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Am J Cardiol. 1994 Nov 1;74(9):906-11.

Variability of the ventricular response in atrial fibrillation and prognosis in chronic nonischemic mitral regurgitation.

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1
Department of Medicine, New York Hospital-Cornell Medical Center, New York 10021.

Abstract

Although reduced heart rate (HR) variability during sinus rhythm is associated with an adverse prognosis in a variety of clinical settings, the significance of measures of variability of the ventricular response in atrial fibrillation (AF) requires clarification. AF is common among patients with chronic severe mitral regurgitation (MR) and potentially limits the application of HR variability techniques in this population. Therefore, this study examined the physiologic correlates and prognostic significance of measures of HR variability in 21 patients with nonischemic causes of chronic severe MR who had chronic AF and underwent 24-hour ambulatory electrocardiography as part of a prospective study of the natural history of regurgitant valvular heart disease. Patients were followed for up to 9.1 years and end points of mortality and progression to mitral valve surgery were tabulated. Time- and frequency-domain measurements of high-, low-, and ultra-low-frequency HR variability were computed and compared with resting ventricular function by radionuclide cineangiography and outcome. All measures of HR variability were covariate (pair-wise r values between 0.48 and 0.99, all p values < 0.03), and none of the variables was significantly related to age, ventricular premature complex (VPC) density, or right or left ventricular ejection fraction. Reductions in time-domain measurements of ultra-low- and high-frequency HR variability were significant predictors of the combined risk of mortality or requirement for mitral valve surgery (p = 0.02 and p = 0.05, respectively).(ABSTRACT TRUNCATED AT 250 WORDS).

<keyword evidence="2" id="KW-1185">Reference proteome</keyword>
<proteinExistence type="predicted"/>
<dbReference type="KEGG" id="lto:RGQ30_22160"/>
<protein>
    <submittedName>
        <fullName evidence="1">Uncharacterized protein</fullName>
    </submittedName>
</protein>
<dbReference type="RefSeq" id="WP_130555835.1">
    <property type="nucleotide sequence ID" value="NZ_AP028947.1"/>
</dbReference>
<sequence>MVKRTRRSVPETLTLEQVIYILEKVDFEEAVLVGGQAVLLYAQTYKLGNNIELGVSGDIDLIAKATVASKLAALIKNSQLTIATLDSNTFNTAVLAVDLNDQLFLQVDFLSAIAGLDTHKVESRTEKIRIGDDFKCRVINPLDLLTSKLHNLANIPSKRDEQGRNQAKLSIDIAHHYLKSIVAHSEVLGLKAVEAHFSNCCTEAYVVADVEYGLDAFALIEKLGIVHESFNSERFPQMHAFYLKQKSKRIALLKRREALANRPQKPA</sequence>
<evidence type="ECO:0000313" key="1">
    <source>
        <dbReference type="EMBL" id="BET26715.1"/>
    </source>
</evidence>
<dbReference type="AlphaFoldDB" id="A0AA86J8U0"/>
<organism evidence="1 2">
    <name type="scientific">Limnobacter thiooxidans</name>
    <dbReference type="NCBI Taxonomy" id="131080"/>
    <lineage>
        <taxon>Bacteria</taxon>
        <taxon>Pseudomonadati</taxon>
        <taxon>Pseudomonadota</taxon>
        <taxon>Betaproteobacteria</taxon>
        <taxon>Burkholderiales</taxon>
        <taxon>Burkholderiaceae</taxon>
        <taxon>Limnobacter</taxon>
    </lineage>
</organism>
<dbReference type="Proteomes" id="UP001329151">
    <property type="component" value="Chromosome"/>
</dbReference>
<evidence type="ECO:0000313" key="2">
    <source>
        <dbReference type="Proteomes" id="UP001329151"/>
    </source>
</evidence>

PMID:
7526677
DOI:
10.1016/0002-9149(94)90584-3
[Indexed for MEDLINE]

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